Dorsey Puts Big Move on Van Nuys, Landing in North Hollywood

Times Staff Writer

He knew he was going to make a move, but he didn't expect it to be a fast break.

When Rashe Dorsey, a third-year varsity player at Van Nuys, transferred suddenly to North Hollywood, he probably tilted the East Valley League's balance of power in favor of the Huskies.

Not that the Huskies really needed it. The defending league champions, off to a 7-3 start, are expected to make a run for the City Section 3-A Division title. But it might be a lot easier now that the 6-3 forward has changed uniforms.

"We can hardly wait until practice," North Hollywood forward Dominic Nappi said. "We're really excited about it. It's going to make us better."

And, most likely, make Van Nuys (4-4) worse.

"Of course it hurts us," Coach Kevin Duford said. "But we'll just play with what we've got and see what happens."

Dorsey, a senior who was averaging 16 points a game for the Wolves, isn't likely to receive a welcome homecoming Feb. 11 at Van Nuys when North Hollywood concludes the regular season.

"I'm disappointed," Duford said. "He was our team captain. But it's all over as far as I'm concerned."

Duford was aware that Dorsey would be moving sometime during the semester, the player said. But the coach, Dorsey said, seemed surprised when the news came a day after an 11-point loss to Birmingham two weeks ago.

"He was shocked," Dorsey said. "He said, 'OK, if that's what you have to do,' and he ended it at at that. I've tried to explain to him, but he doesn't want to talk to me at all. I tried to say hi to him one day and he just walked right by me.

"We both knew back in October that I was moving. I kept asking my aunt, 'Will we be moving this week?' I found out the night of the Birmingham game."

Dorsey said that Duford was trying to make arrangements for him to remain at Van Nuys although he would no longer be living within the school's attendance boundaries.

"He could have obtained a permit to stay with Van Nuys, but he didn't want to," Duford said. "He said, 'I'm going to transfer,' and I just said, 'OK.' "

Dorsey, who hopes to play in college, called it a career decision.

"North Hollywood has a chance to win the 3-A championship," Dorsey said. "That's one of the things that made me want to go there. Naturally, If I had moved to Verdugo Hills, I would have caught the bus to Van Nuys."

Despite his experience, Dorsey will not immediately step into the starting lineup at North Hollywood, according to Steve Miller.

"I've spoken with him and told him what his role is going to be and he seemed OK with it," the Husky coach said. "His role will be to come off the bench and add leadership and rebounding and defense."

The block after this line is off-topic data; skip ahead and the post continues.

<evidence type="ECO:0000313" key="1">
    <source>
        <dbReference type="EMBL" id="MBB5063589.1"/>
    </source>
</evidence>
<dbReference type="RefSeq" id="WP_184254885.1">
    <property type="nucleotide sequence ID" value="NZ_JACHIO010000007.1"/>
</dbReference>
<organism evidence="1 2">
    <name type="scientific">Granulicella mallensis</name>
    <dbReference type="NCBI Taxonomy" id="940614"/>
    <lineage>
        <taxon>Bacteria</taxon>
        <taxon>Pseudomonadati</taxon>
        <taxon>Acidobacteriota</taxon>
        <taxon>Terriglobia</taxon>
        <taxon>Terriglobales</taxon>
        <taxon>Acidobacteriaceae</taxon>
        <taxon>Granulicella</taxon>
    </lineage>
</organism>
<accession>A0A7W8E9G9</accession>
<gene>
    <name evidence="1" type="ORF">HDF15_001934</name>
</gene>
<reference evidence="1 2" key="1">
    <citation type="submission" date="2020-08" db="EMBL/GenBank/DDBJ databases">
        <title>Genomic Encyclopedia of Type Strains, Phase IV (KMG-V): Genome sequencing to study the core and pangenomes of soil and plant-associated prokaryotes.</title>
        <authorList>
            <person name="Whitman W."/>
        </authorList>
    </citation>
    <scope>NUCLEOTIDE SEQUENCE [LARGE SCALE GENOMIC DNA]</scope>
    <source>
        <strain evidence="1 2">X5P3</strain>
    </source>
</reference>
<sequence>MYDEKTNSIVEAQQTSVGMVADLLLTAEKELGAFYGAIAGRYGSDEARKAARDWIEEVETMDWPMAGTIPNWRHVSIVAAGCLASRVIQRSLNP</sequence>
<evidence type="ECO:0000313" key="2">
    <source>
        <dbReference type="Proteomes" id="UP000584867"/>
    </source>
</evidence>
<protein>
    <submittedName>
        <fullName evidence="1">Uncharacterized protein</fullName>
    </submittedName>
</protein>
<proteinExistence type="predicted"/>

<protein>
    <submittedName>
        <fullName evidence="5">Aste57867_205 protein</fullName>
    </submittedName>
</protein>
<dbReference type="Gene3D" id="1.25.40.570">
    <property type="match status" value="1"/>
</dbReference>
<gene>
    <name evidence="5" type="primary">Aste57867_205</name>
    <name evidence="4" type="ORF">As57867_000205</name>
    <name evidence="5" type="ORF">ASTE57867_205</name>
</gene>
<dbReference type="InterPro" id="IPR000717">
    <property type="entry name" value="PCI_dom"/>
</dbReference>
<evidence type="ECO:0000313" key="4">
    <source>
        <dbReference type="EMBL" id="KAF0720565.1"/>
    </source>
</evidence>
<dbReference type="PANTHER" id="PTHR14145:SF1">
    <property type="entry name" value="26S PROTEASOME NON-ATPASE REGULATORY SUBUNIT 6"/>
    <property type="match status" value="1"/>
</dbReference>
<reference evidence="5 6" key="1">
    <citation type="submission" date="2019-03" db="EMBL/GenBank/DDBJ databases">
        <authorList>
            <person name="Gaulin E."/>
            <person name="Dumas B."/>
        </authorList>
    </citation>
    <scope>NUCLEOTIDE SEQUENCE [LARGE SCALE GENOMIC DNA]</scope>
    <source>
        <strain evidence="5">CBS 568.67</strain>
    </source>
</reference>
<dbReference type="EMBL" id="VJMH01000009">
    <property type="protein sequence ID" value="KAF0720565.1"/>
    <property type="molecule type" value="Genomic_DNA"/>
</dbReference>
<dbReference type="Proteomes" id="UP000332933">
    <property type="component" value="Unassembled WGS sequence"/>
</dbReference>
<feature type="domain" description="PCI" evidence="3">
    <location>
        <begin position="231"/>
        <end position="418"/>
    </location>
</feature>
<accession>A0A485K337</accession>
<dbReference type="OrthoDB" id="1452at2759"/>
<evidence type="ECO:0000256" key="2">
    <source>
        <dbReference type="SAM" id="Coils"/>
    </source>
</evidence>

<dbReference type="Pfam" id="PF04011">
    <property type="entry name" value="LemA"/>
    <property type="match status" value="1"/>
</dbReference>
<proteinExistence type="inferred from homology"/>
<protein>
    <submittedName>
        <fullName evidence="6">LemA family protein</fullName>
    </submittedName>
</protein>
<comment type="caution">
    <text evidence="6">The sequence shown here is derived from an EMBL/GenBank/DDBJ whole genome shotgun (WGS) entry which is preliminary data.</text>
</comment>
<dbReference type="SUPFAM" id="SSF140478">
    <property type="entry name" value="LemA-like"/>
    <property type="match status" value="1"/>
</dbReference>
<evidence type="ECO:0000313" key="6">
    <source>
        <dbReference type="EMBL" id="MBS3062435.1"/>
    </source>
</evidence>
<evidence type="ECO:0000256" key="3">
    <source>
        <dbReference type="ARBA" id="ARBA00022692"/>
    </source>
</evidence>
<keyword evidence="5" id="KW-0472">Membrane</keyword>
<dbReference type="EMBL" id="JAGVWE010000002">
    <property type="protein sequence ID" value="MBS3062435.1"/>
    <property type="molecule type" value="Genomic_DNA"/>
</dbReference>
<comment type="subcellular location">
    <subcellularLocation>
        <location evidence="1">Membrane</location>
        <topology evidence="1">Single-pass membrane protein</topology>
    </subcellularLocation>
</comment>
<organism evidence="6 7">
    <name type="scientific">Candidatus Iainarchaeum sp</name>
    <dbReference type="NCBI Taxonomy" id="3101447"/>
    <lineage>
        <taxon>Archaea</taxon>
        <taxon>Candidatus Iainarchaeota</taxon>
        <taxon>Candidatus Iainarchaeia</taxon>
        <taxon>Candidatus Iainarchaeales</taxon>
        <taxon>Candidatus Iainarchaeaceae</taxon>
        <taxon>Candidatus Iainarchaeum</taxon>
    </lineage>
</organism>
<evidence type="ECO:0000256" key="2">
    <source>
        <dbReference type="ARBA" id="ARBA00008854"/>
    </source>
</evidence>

Said Dorsey: "I don't have any second-guesses about transferring. I thought about it a long time. It wasn't just something I woke up and decided to do."

Last was best: What had been a lackluster Birmingham tournament culminated with an exciting championship game between Grant and Birmingham. But although the game was close for three quarters, Grant's 25-point scoring blitz in the final quarter was indicative of the lopsidedness of the tournament as the Lancers recorded a 57-39 win.

Six games were won by more than 15 points. The average margin of victory in the 12-game tournament was 14 points. Grant (8-2), obviously the class of the tournament, breezed past Poly (66-59) and Monroe (55-44) before knocking off Birmingham. The combined record of the other seven teams teams--Monroe, Poly, Birmingham, Agoura, Reseda, Van Nuys and Canoga Park--is a dismal 23-41.

A tournament of champions it was not.

Thumbs up: During the third-place game, Monroe center Adam Clark received his biggest assist after being ejected for fighting with Agoura center Shambi Huddleston.

In the third quarter, Clark dislocated his left thumb when the two squared off. After both players were ejected, Clark's father, Ron, jumped from the stands.

"He's a paramedic," Clark said. "I showed him my thumb and said 'It's all destroyed.' He took a look at it and popped it back into place."

Fast start: Taft, expected to challenge Fairfax and Cleveland for the Valley League title, is off to a hot start. The Toreadors (9-2) won the North Hollywood tournament and narrowly lost to Fairfax, 52-49.

Kennedy, which also must buck the Lions and the 'Land, has a record that couldn't be better. Yutaka Shimizu's Golden Cougars are a lustrous 9-0.

But just how well will either team measure up against Fairfax and Cleveland in league play?

"It's hard to say," Shimizu said. "If we can keep playing at the level we've been playing at, we might give a couple of teams above us some problems. We can't surprise anybody anymore. They're going to prepare for us differently than they would if we were 5-4."

Taft is prepared to meet Fairfax again. The Toreadors led Fairfax in the final minute before losing. But it is Cleveland that has Jim Woodard concerned.

"Nobody in our league can put on the pressure like Cleveland can," the Taft coach said. "They're frightening. I think they're a clear-cut favorite to win the league."

And Taft and Kennedy?

"Right away it's a struggle for third," Woodard said. "Holy cow, it's tough in our league. We're a good team, but in our league, good sometimes isn't good enough."

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